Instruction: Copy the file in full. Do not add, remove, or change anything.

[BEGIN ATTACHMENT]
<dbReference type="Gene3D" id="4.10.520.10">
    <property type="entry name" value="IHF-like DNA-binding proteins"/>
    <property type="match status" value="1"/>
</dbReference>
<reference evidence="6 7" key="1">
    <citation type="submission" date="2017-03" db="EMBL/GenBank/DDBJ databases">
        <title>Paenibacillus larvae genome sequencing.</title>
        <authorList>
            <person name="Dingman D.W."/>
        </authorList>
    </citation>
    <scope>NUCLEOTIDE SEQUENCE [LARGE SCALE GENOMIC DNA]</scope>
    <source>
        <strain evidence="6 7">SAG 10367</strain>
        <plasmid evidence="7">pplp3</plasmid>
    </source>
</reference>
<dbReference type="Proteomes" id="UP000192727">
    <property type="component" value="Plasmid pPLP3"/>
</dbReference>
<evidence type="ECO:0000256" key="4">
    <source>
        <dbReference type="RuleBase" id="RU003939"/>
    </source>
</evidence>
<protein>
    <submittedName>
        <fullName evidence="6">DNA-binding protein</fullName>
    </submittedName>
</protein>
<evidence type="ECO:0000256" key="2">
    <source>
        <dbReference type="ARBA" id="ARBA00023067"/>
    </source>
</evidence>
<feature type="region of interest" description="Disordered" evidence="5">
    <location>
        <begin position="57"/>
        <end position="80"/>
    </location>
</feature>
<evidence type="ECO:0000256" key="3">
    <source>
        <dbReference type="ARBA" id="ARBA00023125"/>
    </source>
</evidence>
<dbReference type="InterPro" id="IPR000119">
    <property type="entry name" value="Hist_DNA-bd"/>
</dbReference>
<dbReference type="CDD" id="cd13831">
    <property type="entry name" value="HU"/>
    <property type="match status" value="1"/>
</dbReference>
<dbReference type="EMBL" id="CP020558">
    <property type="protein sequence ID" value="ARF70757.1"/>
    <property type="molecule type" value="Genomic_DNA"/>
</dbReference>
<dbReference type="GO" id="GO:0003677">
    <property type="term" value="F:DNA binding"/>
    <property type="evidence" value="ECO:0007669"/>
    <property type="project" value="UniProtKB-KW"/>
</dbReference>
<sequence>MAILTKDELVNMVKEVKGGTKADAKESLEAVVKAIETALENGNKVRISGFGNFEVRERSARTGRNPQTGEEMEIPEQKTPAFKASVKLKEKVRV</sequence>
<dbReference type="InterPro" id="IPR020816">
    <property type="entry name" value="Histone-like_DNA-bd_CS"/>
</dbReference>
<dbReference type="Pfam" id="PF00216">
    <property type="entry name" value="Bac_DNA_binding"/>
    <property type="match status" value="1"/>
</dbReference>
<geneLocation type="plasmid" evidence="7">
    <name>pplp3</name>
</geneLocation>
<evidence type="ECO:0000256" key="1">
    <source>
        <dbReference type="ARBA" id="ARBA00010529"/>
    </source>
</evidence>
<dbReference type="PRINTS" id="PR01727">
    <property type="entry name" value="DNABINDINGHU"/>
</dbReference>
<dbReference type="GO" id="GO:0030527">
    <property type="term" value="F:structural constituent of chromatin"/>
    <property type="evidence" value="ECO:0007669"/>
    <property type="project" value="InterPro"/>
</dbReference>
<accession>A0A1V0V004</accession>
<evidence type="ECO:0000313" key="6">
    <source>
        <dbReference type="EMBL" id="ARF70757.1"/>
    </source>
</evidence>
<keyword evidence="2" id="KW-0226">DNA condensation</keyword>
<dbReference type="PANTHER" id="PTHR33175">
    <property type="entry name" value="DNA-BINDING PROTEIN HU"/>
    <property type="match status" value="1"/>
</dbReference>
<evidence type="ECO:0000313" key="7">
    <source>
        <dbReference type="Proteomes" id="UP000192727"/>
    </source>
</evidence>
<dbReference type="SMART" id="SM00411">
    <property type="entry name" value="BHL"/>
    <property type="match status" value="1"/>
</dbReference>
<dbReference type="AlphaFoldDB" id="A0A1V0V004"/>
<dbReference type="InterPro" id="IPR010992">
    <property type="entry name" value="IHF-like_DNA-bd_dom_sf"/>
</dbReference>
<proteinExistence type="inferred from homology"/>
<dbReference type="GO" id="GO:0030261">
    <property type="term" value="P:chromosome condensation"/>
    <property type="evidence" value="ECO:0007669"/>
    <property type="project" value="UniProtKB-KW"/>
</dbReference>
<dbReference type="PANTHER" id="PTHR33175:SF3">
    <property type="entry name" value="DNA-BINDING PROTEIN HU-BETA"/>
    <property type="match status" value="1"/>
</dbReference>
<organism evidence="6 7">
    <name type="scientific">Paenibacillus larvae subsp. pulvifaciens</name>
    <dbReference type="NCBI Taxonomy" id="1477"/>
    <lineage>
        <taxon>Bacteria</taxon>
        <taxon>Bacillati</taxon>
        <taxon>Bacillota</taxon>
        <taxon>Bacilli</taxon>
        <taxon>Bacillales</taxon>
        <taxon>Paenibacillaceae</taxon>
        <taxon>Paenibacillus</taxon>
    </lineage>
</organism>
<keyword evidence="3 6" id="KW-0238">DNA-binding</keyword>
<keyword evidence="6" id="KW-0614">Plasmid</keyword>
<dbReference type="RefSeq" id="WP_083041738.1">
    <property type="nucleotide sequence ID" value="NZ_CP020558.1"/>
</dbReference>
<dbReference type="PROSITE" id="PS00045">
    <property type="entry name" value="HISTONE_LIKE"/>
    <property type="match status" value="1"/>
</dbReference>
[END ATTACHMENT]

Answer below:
<dbReference type="Gene3D" id="4.10.520.10">
    <property type="entry name" value="IHF-like DNA-binding proteins"/>
    <property type="match status" value="1"/>
</dbReference>
<reference evidence="6 7" key="1">
    <citation type="submission" date="2017-03" db="EMBL/GenBank/DDBJ databases">
        <title>Paenibacillus larvae genome sequencing.</title>
        <authorList>
            <person name="Dingman D.W."/>
        </authorList>
    </citation>
    <scope>NUCLEOTIDE SEQUENCE [LARGE SCALE GENOMIC DNA]</scope>
    <source>
        <strain evidence="6 7">SAG 10367</strain>
        <plasmid evidence="7">pplp3</plasmid>
    </source>
</reference>
<dbReference type="Proteomes" id="UP000192727">
    <property type="component" value="Plasmid pPLP3"/>
</dbReference>
<evidence type="ECO:0000256" key="4">
    <source>
        <dbReference type="RuleBase" id="RU003939"/>
    </source>
</evidence>
<protein>
    <submittedName>
        <fullName evidence="6">DNA-binding protein</fullName>
    </submittedName>
</protein>
<evidence type="ECO:0000256" key="2">
    <source>
        <dbReference type="ARBA" id="ARBA00023067"/>
    </source>
</evidence>
<feature type="region of interest" description="Disordered" evidence="5">
    <location>
        <begin position="57"/>
        <end position="80"/>
    </location>
</feature>
<evidence type="ECO:0000256" key="3">
    <source>
        <dbReference type="ARBA" id="ARBA00023125"/>
    </source>
</evidence>
<dbReference type="InterPro" id="IPR000119">
    <property type="entry name" value="Hist_DNA-bd"/>
</dbReference>
<dbReference type="CDD" id="cd13831">
    <property type="entry name" value="HU"/>
    <property type="match status" value="1"/>
</dbReference>
<dbReference type="EMBL" id="CP020558">
    <property type="protein sequence ID" value="ARF70757.1"/>
    <property type="molecule type" value="Genomic_DNA"/>
</dbReference>
<dbReference type="GO" id="GO:0003677">
    <property type="term" value="F:DNA binding"/>
    <property type="evidence" value="ECO:0007669"/>
    <property type="project" value="UniProtKB-KW"/>
</dbReference>
<sequence>MAILTKDELVNMVKEVKGGTKADAKESLEAVVKAIETALENGNKVRISGFGNFEVRERSARTGRNPQTGEEMEIPEQKTPAFKASVKLKEKVRV</sequence>
<dbReference type="InterPro" id="IPR020816">
    <property type="entry name" value="Histone-like_DNA-bd_CS"/>
</dbReference>
<dbReference type="Pfam" id="PF00216">
    <property type="entry name" value="Bac_DNA_binding"/>
    <property type="match status" value="1"/>
</dbReference>
<geneLocation type="plasmid" evidence="7">
    <name>pplp3</name>
</geneLocation>
<evidence type="ECO:0000256" key="1">
    <source>
        <dbReference type="ARBA" id="ARBA00010529"/>
    </source>
</evidence>
<dbReference type="PRINTS" id="PR01727">
    <property type="entry name" value="DNABINDINGHU"/>
</dbReference>
<dbReference type="GO" id="GO:0030527">
    <property type="term" value="F:structural constituent of chromatin"/>
    <property type="evidence" value="ECO:0007669"/>
    <property type="project" value="InterPro"/>
</dbReference>
<accession>A0A1V0V004</accession>
<evidence type="ECO:0000313" key="6">
    <source>
        <dbReference type="EMBL" id="ARF70757.1"/>
    </source>
</evidence>
<keyword evidence="2" id="KW-0226">DNA condensation</keyword>
<dbReference type="PANTHER" id="PTHR33175">
    <property type="entry name" value="DNA-BINDING PROTEIN HU"/>
    <property type="match status" value="1"/>
</dbReference>
<evidence type="ECO:0000313" key="7">
    <source>
        <dbReference type="Proteomes" id="UP000192727"/>
    </source>
</evidence>
<dbReference type="SMART" id="SM00411">
    <property type="entry name" value="BHL"/>
    <property type="match status" value="1"/>
</dbReference>
<dbReference type="AlphaFoldDB" id="A0A1V0V004"/>
<dbReference type="InterPro" id="IPR010992">
    <property type="entry name" value="IHF-like_DNA-bd_dom_sf"/>
</dbReference>
<proteinExistence type="inferred from homology"/>
<dbReference type="GO" id="GO:0030261">
    <property type="term" value="P:chromosome condensation"/>
    <property type="evidence" value="ECO:0007669"/>
    <property type="project" value="UniProtKB-KW"/>
</dbReference>
<dbReference type="PANTHER" id="PTHR33175:SF3">
    <property type="entry name" value="DNA-BINDING PROTEIN HU-BETA"/>
    <property type="match status" value="1"/>
</dbReference>
<organism evidence="6 7">
    <name type="scientific">Paenibacillus larvae subsp. pulvifaciens</name>
    <dbReference type="NCBI Taxonomy" id="1477"/>
    <lineage>
        <taxon>Bacteria</taxon>
        <taxon>Bacillati</taxon>
        <taxon>Bacillota</taxon>
        <taxon>Bacilli</taxon>
        <taxon>Bacillales</taxon>
        <taxon>Paenibacillaceae</taxon>
        <taxon>Paenibacillus</taxon>
    </lineage>
</organism>
<keyword evidence="3 6" id="KW-0238">DNA-binding</keyword>
<keyword evidence="6" id="KW-0614">Plasmid</keyword>
<dbReference type="RefSeq" id="WP_083041738.1">
    <property type="nucleotide sequence ID" value="NZ_CP020558.1"/>
</dbReference>
<dbReference type="PROSITE" id="PS00045">
    <property type="entry name" value="HISTONE_LIKE"/>
    <property type="match status" value="1"/>
</dbReference>